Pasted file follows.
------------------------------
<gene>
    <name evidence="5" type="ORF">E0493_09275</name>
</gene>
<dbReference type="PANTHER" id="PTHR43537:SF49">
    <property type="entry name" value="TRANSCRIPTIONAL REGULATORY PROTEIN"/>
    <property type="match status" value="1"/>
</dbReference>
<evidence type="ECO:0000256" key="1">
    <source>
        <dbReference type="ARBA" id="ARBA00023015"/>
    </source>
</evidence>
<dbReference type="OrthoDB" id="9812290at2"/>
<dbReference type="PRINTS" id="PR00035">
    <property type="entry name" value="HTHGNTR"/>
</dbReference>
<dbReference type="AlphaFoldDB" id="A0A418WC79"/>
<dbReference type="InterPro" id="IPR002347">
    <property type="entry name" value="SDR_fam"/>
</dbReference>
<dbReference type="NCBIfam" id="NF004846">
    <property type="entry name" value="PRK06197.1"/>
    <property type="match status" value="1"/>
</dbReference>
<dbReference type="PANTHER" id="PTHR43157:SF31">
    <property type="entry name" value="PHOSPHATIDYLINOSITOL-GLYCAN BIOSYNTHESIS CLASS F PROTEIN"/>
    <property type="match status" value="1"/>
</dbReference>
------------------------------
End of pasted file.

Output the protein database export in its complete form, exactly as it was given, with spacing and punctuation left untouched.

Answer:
<gene>
    <name evidence="5" type="ORF">E0493_09275</name>
</gene>
<dbReference type="PANTHER" id="PTHR43537:SF49">
    <property type="entry name" value="TRANSCRIPTIONAL REGULATORY PROTEIN"/>
    <property type="match status" value="1"/>
</dbReference>
<evidence type="ECO:0000256" key="1">
    <source>
        <dbReference type="ARBA" id="ARBA00023015"/>
    </source>
</evidence>
<dbReference type="OrthoDB" id="9812290at2"/>
<dbReference type="PRINTS" id="PR00035">
    <property type="entry name" value="HTHGNTR"/>
</dbReference>
<dbReference type="AlphaFoldDB" id="A0A418WC79"/>
<dbReference type="InterPro" id="IPR002347">
    <property type="entry name" value="SDR_fam"/>
</dbReference>
<dbReference type="NCBIfam" id="NF004846">
    <property type="entry name" value="PRK06197.1"/>
    <property type="match status" value="1"/>
</dbReference>
<dbReference type="PANTHER" id="PTHR43157:SF31">
    <property type="entry name" value="PHOSPHATIDYLINOSITOL-GLYCAN BIOSYNTHESIS CLASS F PROTEIN"/>
    <property type="match status" value="1"/>
</dbReference>